Thanks for another great post Nina. When we head out west again we plan to make boondocking a greater part of our lives. Thanks again for showing us the ropes! :)

  24. Mark, Dawn and Fleeby says:

    Great, thoughtful post, Nina. We really enjoy and share your “notes from the road.”

    Mark, Dawn and Fleeby

  25. Hello wheelinit! Been readin rvsue and crew from the begginin and finally caught up to the present. Yall are in there a lot but I have been focused on catching up and not reading comments or checking links. Just saw your comment on a very recent post so I clicked your link and WOW JUST WOW!!!! What a resource yall are for rving plus very well written blog and subject matter. I l ok ve in NC and am disabled but wanting to go rving again. Tried it last spr ok ng and loved it but after 5 weeks I was in Kingsville Tx and had a diabetic ulcer come on a toe and had to turn around and come home. I have a truck that runs off reclaime veggie oil from redtaurants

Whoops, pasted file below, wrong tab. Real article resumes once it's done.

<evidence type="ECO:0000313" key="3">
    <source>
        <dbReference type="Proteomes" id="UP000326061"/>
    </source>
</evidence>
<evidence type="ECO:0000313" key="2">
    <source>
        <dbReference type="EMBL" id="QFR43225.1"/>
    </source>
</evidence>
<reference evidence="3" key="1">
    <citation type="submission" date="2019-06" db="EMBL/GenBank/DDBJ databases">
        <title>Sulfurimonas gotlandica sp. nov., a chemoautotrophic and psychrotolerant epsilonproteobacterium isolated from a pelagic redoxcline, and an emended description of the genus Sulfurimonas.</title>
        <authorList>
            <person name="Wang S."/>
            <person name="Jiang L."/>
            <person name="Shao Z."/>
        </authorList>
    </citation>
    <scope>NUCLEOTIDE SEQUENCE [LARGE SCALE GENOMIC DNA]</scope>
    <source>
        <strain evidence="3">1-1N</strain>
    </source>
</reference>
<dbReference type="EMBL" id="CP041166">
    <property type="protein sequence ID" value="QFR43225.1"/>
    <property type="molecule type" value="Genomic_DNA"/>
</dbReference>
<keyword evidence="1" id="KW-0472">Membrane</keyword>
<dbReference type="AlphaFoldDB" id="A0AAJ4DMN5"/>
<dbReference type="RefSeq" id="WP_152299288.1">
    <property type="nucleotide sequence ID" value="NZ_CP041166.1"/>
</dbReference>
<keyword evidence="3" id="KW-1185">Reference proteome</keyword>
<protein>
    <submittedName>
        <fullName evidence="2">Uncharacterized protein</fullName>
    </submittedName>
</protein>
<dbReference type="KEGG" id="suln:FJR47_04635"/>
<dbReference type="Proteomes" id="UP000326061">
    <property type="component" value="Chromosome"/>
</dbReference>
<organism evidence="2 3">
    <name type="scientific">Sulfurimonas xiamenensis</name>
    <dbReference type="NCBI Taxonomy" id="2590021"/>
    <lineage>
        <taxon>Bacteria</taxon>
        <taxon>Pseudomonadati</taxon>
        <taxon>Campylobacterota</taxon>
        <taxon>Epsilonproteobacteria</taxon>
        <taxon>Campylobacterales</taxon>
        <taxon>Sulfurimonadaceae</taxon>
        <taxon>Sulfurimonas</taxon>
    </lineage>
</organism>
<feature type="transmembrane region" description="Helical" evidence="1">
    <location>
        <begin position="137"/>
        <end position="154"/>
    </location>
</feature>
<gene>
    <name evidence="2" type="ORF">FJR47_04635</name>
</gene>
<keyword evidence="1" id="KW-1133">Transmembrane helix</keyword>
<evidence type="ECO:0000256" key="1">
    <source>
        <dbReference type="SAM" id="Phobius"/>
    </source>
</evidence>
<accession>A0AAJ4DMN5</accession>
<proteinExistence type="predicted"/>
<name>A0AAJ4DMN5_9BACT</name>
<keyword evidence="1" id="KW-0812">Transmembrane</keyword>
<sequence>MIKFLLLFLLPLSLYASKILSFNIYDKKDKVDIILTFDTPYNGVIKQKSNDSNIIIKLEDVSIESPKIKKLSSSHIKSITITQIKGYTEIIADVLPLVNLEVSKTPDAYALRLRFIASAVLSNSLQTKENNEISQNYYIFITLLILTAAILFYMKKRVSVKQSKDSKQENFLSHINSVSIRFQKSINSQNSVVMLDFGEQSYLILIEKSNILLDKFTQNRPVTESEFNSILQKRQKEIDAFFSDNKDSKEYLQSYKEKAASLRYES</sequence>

26. Hey my tablet locks up if I post a long one, does so on Sues blog too. Anyway I am healed up now after some surgery and rehab. No I didnt lose my leg then, I lost it in 2005. So glad to meet you and I will be departing on my next attempt on March 1st 2014. I started a simple blog but have recieved no comments yet, I am not very digital yet, hey I am a cowboy/ horseman……if its got a beat I can dance to it, if its got a wheel I can drive it, and if its got hair I can ride it !!!! LOL But I wish someone would reply to my blog so I can find out if its working right. I havent figured out pics and other refinements yet. Ride in beauty, Bill

    • libertatemamo says:

      Well welcome to the blog & lovely to hear from you! Pretty amazing that you’ve got a truck that runs off veggie oil! Checked your blog and looks all fine to me, but didn’t see any pics of your set-up in there. I’m sure tons of folks would be interested in that. Good luck w/ your travels!!

      Nina

  27. Smitty says:

    Great post Nina. I know you balance substance with length of the blog, as too large and it becomes encyclopedic in size:)! You asked for anything missed, and while probably not missed but just not down to the level of detail to avoid the Mega Blog size, a few things popped up on: